Orthogonal for mutual conductance

Circuit Break Podcast #107

Orthogonal for Mutual Conductance

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February 14, 2018, Episode #107

Stephen melts his brewery's SSR, Parker fixes his PCM5122 DAC, and Adventures in Autorouting.

Podcast Notes

  • Stephen
    • Melted Solid State Relay in electric brewery setup
      • “Finally gave up the smoke”
      • New SSR is rated for 40A
      • Installed a blower fan on the heatsink for extra protection
    • GFCI Breakers
      • Monitors current on both legs of the circuit and makes sure they are within 5mA of each other
      • Parker is going to use a SPA 240V 50A GFCI setup for his brewery setup
  • Parker
    • DAC board update
      • PCM5122 based DAC design
      • Same chip as what is on the HiFiberry DAC+
      • Had to change out the in series resistors from 1K Ohm to 27 Ohm resistors to get the communication to work
      • Digital Logic Analyzer Verse Oscilloscope
    • Soldering Iron ownership history
  • Rapid Fire Opinion R.F.O.
    • PCM2912A USB microphone chip
      • USB Interface, Mono Microphone Input, and Stereo Headphone Output
    • Found in a Datasheet for LAN9514 pg 15
      • When disabling port power, the driver will actively drive a ‘0’
    • The BenHeck show is losing its host
    • Adventures in Autorouting
      • /r/electronics thread
      • It is definitely written by a software person
      • They do not take in account RF noise, stability, power return and ground loops
      • “Imagine today’s standard 4 layer boards routinely being fit into 2 layers without any human effort.”

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One of the DAC boards Parker designed. Runs the PCM5122 from Texas Instruments.

One of the DAC boards Parker designed. Runs the PCM5122 from Texas Instruments.

About the Hosts

Parker Dillmann
  Parker Dillmann

Parker is an Electrical Engineer with backgrounds in Embedded System Design and Digital Signal Processing. He got his start in 2005 by hacking Nintendo consoles into portable gaming units. The following year he designed and produced an Atari 2600 video mod to allow the Atari to display a crisp, RF fuzz free picture on newer TVs. Over a thousand Atari video mods where produced by Parker from 2006 to 2011 and the mod is still made by other enthusiasts in the Atari community.

In 2006, Parker enrolled at The University of Texas at Austin as a Petroleum Engineer. After realizing electronics was his passion he switched majors in 2007 to Electrical and Computer Engineering. Following his previous background in making the Atari 2600 video mod, Parker decided to take more board layout classes and circuit design classes. Other areas of study include robotics, microcontroller theory and design, FPGA development with VHDL and Verilog, and image and signal processing with DSPs. In 2010, Parker won a Ti sponsored Launchpad programming and design contest that was held by the IEEE CS chapter at the University. Parker graduated with a BS in Electrical and Computer Engineering in the Spring of 2012.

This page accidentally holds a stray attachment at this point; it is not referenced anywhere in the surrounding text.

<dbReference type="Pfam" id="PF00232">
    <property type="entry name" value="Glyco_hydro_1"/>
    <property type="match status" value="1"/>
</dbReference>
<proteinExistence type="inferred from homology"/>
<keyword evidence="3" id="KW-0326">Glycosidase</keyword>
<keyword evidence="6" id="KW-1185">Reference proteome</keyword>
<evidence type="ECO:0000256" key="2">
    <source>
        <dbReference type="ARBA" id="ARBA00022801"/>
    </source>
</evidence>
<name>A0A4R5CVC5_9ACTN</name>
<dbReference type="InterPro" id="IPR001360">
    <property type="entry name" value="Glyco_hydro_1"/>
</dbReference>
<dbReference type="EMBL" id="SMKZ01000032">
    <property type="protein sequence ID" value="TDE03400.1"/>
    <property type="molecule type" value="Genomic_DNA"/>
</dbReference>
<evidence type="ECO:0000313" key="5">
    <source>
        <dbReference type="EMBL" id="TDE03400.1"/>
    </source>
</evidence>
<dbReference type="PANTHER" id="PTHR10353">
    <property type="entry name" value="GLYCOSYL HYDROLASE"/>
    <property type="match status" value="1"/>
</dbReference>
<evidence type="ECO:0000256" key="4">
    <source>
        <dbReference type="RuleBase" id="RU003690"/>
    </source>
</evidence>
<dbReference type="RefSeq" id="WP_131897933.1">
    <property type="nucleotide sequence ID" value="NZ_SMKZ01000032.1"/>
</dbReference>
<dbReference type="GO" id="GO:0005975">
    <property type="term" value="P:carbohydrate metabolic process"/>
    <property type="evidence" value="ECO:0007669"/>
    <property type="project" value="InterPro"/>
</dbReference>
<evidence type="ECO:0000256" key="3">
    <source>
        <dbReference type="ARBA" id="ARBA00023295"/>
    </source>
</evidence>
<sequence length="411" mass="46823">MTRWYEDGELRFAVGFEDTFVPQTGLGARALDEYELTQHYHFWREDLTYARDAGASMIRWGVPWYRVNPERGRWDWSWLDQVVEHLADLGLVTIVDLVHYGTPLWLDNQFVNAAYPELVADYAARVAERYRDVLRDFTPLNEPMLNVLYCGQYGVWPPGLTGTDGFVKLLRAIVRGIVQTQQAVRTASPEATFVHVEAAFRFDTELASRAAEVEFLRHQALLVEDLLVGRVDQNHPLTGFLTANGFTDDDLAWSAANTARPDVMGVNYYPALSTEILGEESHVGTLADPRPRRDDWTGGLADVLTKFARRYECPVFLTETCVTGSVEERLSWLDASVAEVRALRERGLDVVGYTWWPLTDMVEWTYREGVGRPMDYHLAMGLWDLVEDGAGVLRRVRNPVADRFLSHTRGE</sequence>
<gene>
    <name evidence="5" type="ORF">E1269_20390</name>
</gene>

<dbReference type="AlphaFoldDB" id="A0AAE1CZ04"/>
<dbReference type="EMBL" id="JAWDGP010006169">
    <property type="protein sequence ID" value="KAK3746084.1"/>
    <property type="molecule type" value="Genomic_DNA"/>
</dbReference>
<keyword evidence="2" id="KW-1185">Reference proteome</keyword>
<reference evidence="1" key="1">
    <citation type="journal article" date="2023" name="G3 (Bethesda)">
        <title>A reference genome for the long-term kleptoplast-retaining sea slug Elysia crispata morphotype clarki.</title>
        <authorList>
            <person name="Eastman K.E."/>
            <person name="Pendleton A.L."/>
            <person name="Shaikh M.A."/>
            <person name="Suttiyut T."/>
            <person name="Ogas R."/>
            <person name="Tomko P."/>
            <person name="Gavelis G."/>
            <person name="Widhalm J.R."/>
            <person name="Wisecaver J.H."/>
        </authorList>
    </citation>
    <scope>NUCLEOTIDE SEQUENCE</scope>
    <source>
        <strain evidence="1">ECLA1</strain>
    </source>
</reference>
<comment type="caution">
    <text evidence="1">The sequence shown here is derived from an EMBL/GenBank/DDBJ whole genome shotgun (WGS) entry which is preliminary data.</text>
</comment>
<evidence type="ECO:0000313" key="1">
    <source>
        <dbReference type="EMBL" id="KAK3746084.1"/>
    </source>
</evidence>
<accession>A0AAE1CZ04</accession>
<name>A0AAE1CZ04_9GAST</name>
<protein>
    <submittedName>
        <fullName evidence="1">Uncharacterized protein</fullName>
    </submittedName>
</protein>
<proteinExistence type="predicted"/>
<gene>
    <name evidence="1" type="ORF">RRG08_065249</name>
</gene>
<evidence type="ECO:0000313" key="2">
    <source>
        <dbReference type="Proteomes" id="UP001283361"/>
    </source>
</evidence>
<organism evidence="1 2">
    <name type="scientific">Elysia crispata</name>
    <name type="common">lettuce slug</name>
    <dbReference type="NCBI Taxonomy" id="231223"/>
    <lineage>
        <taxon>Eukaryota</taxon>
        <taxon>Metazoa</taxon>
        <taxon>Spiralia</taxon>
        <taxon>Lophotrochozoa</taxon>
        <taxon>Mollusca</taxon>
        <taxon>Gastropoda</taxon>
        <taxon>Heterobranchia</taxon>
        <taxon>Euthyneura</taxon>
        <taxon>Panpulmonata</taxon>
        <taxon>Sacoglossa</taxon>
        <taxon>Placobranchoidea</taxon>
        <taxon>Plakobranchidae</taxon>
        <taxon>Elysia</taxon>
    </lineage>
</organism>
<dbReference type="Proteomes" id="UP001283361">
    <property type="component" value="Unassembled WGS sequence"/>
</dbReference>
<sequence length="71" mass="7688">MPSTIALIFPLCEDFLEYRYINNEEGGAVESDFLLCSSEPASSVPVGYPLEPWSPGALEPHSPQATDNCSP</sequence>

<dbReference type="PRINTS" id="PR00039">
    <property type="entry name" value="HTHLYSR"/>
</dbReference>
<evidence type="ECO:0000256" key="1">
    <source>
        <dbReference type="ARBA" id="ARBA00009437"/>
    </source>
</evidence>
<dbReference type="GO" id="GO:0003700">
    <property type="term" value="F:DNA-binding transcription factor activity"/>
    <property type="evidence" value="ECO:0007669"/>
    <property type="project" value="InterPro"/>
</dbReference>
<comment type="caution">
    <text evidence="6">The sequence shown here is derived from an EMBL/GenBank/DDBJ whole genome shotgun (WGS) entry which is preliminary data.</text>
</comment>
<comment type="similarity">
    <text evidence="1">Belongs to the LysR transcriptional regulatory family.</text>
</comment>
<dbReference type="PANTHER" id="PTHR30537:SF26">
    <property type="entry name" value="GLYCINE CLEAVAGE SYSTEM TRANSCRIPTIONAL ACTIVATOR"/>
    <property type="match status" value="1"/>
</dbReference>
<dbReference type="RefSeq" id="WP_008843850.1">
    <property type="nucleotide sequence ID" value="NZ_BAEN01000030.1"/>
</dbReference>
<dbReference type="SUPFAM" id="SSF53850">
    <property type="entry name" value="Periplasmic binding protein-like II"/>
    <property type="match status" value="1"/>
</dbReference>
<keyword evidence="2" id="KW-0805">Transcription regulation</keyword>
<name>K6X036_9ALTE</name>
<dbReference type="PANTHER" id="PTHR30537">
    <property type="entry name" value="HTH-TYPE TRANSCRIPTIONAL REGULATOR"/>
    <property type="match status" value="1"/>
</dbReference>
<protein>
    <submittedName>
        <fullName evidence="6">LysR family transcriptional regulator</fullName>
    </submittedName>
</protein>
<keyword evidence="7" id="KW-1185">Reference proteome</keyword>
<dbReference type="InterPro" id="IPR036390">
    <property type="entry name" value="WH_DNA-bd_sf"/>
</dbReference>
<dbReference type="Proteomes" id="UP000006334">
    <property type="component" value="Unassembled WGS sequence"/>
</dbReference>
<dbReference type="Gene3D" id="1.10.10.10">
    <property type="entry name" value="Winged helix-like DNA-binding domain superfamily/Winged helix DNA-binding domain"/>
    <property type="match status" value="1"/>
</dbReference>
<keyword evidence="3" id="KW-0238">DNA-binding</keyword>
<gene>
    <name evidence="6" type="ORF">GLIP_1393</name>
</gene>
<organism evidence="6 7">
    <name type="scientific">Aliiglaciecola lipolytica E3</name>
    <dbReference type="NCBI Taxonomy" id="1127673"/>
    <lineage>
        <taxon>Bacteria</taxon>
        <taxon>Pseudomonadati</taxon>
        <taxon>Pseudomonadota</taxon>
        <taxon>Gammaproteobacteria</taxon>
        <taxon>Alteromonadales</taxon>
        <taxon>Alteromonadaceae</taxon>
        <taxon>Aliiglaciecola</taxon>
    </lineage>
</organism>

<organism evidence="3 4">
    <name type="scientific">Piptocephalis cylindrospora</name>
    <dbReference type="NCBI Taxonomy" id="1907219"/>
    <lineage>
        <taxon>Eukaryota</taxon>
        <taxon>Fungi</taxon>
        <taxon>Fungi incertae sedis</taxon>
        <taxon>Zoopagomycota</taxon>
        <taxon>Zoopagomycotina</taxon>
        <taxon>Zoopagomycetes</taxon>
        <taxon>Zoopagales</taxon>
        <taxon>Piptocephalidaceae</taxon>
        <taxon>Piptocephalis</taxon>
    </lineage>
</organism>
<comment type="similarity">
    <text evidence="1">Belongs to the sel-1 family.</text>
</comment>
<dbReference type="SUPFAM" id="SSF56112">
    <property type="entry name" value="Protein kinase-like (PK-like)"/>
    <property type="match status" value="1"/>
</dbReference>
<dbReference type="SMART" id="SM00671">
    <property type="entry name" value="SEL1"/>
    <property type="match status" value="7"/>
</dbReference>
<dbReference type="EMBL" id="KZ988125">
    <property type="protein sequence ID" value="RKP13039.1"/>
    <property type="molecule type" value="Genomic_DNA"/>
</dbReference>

In the Summer of 2012, Parker was hired on as an Electrical Engineer at Dynamic Perception to design and prototype new electronic products. Here, Parker learned about full product development cycles and honed his board layout skills. Seeing the difficulties in managing operations and FCC/CE compliance testing, Parker thought there had to be a better way for small electronic companies to get their product out in customer's hands.

Parker also runs the blog, longhornengineer.com, where he posts his personal projects, technical guides, and appnotes about board layout design and components.

Stephen Kraig
  Stephen Kraig

Stephen Kraig is a component engineer working in the aerospace industry. He has applied his electrical engineering knowledge in a variety of contexts previously, including oil and gas, contract manufacturing, audio electronic repair, and synthesizer design. A graduate of Texas A&M, Stephen has lived his adult life in the Houston, TX, and Denver, CO, areas.

Stephen has never said no to a project. From building guitar amps (starting when he was 17) to designing and building his own CNC table to fine-tuning the mineral composition of the water he uses to brew beer, he thrives on testing, experimentation, and problem-solving. Tune into the podcast to learn more about the wacky stuff Stephen gets up to.

Special thanks to whixr over at Tymkrs for the intro and outro!

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